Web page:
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Publication Environmental tax reform in Europe: implications for income distribution
Although environmental tax reforms (ETR) tend to improve incomes across society, they can have mild regressive impacts in that richer households gain more than poorer ones. Care is needed to design ETRs in ways that ensure that certain groups are able to benefit equally. ETR's overall benefits for the economy, environment and society are potentially significant. ETR should therefore be regarded as a key element in the policymaking toolkit for shifting to a green economy.
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Video The difficulties in implementing an eco-tax reform
Michael Jacobs is Visiting Professor at the Grantham Research Institute on Climate Change and the Environment at the London School of Economics. He answers the question "In your opinion, what are the difficulties in implementing an eco-tax reform? "
Located in Media Audiovisuals
Video text/texmacs Germany's and Asia's recent developments in environmental taxation
Kai Schlegelmilch is an economist and vice-president of Green Budget Europe. He has advised governments in China, Vietnam and Thailand regarding the introduction of environmental taxation on behalf of the German International Cooperation. Formerly, he worked for the Wuppertal Institute for Climate, Environment, Energy and the European Environment Agency in Copenhagen.
Located in Media Audiovisuals
Video What are the challenges in persuading governments to adopt an eco-tax reform?
Prof. Mikael Skou Andersen, senior economist at the European Environment Agency, answers two questions: - what are the challenges in persuading governments to adopt an eco-tax reform? - will environmental taxes be an additional burden on the taxpayer? Prof. Mikael Skou Andersen is an environmental economist and policy analyst at the European Environment Agency.
Located in Media Audiovisuals
Video RealAudio broadcast What is an eco-tax reform?
David Gee explains the basic principles of an environmental tax reform. David is a senior adviser for science, policy, and emerging issues at the European Environment Agency.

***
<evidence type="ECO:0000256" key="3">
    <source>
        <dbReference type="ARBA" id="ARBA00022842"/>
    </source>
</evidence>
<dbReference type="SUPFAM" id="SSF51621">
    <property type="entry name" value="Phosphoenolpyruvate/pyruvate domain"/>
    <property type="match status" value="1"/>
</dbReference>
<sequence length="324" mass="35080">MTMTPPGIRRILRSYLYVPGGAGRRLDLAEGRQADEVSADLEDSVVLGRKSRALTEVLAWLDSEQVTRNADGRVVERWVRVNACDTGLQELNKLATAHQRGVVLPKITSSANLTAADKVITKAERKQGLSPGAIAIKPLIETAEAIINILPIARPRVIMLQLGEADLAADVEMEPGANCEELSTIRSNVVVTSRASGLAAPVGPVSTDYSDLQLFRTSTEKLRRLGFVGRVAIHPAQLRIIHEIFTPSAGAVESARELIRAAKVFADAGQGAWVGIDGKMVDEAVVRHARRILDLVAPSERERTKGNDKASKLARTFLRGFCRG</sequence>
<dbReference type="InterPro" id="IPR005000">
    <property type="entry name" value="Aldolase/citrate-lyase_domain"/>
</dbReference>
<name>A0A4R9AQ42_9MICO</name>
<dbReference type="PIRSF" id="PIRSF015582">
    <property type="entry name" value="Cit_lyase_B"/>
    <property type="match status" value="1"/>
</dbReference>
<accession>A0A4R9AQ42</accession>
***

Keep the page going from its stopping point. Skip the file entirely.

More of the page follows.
Located in Media Audiovisuals
Article chemical/x-pdb Cutting deficits and protecting the environment
Europeans consume more natural resources than Europe’s environment can produce. Our consumption undermines the capacity of European ecosystems to provide goods and services and puts severe strain on the global environment.
Located in Articles
Publication chemical/x-pdb Consumption and the environment - SOER 2010 thematic assessment
The consumption of goods and services in EEA member countries is a major driver of global resource use and associated environmental impacts. Growth in global trade is resulting in an increasing share of environmental pressures and impacts from European consumption taking place beyond Europe. Food and drink, housing, mobility and tourism are responsible for a large part of the pressures and impacts caused by consumption in the EU. Achieving significant reductions in environmental pressures and impacts will require changing private and public consumption patterns, to supplement gains achieved through better technology and improved production processes.
Located in The European environment — state and outlook 2015 Thematic assessments
Publication Energy and environment report 2008
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Publication Effectiveness of environmental taxes and charges for managing sand, gravel and rock extraction in selected EU countries
With the aim of getting practical experience in undertaking ex post policy effectiveness evaluations and to provide support in selected policy areas, this report is considered a further step in that work.
Located in Publications
Publication EEA Technical report 8/2005 - Market-based instruments for environmental policy in Europe
Located in Publications
European Environment Agency (EEA)
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